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  8.  49
    Quatenus and Spinoza’s Monism.Alexander Douglas - 2018 - Journal of the History of Philosophy 56 (2):261-280.
    spinoza holds that god is the only substance and that ordinary things are modes of that substance. Precisely what this entails as a metaphysical thesis is a matter of contention, but it has been criticized on logical grounds. Briefly, the criticism is as follows. Assuming that only a substance can be a proper subject of predication, it follows from Spinoza’s thesis that all predications correctly made of ordinary things must be properly made of God.1 This leads to contradiction. As some (...)
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  9.  32
    VII—Spinoza’s Unquiet Acquiescentia.Alexander X. Douglas - 2020 - Proceedings of the Aristotelian Society 120 (2):145-163.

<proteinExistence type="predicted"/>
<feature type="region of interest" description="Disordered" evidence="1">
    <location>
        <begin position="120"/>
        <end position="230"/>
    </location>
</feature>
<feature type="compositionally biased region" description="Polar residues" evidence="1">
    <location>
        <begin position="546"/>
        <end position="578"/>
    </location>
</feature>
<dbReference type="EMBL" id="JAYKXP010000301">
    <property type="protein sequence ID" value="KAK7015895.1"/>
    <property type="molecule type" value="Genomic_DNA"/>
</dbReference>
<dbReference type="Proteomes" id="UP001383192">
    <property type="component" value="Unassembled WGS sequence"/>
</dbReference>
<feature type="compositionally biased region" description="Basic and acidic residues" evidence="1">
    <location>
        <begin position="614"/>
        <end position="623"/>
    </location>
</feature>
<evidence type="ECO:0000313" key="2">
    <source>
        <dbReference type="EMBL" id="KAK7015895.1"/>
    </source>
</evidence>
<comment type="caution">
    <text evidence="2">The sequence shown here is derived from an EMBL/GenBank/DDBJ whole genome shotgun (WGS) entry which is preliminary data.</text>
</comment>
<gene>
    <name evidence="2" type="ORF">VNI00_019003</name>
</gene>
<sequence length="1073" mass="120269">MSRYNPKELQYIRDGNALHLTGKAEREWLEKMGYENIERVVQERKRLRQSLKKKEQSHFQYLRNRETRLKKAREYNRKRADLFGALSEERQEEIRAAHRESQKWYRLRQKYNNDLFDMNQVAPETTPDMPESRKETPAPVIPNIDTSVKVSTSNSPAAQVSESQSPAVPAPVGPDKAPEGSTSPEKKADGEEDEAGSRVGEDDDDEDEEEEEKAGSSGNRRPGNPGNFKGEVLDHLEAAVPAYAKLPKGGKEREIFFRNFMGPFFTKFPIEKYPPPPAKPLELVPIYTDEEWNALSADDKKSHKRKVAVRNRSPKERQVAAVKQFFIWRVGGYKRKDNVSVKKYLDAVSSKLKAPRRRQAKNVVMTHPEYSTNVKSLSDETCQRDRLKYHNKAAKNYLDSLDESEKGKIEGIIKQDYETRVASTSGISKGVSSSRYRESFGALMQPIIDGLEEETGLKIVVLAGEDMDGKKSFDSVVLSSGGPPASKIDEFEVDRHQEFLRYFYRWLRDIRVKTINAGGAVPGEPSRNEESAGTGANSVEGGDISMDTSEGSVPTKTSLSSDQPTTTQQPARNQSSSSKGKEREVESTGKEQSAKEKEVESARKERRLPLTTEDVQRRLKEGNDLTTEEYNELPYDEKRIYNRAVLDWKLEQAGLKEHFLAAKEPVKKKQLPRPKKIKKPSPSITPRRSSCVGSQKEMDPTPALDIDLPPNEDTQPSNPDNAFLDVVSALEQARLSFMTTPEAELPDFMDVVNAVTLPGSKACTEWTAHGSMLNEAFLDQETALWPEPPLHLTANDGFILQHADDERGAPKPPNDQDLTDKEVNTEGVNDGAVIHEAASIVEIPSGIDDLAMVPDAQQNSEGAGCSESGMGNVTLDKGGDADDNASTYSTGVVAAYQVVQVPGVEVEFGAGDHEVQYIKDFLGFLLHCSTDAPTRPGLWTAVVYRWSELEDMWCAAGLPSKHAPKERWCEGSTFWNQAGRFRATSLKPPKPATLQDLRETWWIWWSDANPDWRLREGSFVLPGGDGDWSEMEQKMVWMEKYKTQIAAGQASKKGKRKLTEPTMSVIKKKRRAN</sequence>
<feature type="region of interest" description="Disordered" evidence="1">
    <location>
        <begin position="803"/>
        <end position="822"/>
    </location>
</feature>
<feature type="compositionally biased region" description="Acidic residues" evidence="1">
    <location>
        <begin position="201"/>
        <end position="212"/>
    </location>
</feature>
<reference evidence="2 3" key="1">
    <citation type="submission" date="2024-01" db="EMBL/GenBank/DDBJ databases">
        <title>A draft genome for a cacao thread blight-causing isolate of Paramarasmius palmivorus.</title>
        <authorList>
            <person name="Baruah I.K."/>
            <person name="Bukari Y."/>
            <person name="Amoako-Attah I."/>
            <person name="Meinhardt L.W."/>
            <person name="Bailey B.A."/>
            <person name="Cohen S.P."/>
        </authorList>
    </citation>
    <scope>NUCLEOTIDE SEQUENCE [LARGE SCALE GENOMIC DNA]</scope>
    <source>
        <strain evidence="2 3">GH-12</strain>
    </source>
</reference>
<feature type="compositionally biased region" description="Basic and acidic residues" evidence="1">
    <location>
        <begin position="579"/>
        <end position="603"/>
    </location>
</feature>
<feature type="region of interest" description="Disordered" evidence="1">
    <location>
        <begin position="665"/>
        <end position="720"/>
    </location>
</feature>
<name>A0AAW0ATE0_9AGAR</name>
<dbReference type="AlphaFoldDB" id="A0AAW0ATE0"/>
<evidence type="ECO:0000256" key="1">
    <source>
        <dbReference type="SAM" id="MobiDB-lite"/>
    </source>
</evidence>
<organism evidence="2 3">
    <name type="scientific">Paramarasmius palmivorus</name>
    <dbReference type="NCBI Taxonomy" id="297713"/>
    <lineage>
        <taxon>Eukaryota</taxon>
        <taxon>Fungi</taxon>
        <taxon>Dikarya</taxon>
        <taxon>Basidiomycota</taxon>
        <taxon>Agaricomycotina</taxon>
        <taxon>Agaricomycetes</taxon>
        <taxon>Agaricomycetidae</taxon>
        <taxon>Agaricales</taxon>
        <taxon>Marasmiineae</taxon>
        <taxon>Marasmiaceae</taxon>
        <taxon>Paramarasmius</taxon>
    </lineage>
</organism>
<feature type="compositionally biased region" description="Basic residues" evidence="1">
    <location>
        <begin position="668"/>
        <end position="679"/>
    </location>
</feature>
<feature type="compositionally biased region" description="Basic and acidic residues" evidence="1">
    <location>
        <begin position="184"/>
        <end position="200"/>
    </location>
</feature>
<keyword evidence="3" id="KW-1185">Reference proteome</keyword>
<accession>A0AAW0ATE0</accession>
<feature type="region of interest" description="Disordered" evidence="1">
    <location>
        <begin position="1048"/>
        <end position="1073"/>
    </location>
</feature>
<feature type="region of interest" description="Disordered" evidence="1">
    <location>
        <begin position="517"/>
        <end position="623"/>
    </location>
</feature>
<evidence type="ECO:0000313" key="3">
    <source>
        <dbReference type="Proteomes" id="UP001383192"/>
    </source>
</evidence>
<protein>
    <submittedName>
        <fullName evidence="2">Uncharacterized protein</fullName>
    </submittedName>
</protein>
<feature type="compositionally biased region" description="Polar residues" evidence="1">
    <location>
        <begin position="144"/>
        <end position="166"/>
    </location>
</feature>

For Spinoza, the highest thing we can hope for is acquiescentia in se ipso—acquiescence in oneself. As an ethical ideal, this might appear as a complacent quietism, a licence to accept the way you are and give up hope of improving either yourself or the world. I argue that the opposite is the case. Self-acquiescence in Spinoza’s sense is a very challenging goal: it requires a form of self-understanding that is extremely difficult to attain. It also involves occupying a daring (...)
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  10.  34
    Christoph Wittich's Anti-Spinoza.Alexander Douglas - 2014 - Intellectual History Review 24 (2):153-166.
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  11.  88
    Spinoza and the Dutch Cartesians on Philosophy and Theology.Alexander Douglas - 2013 - Journal of the History of Philosophy 51 (4):567-588.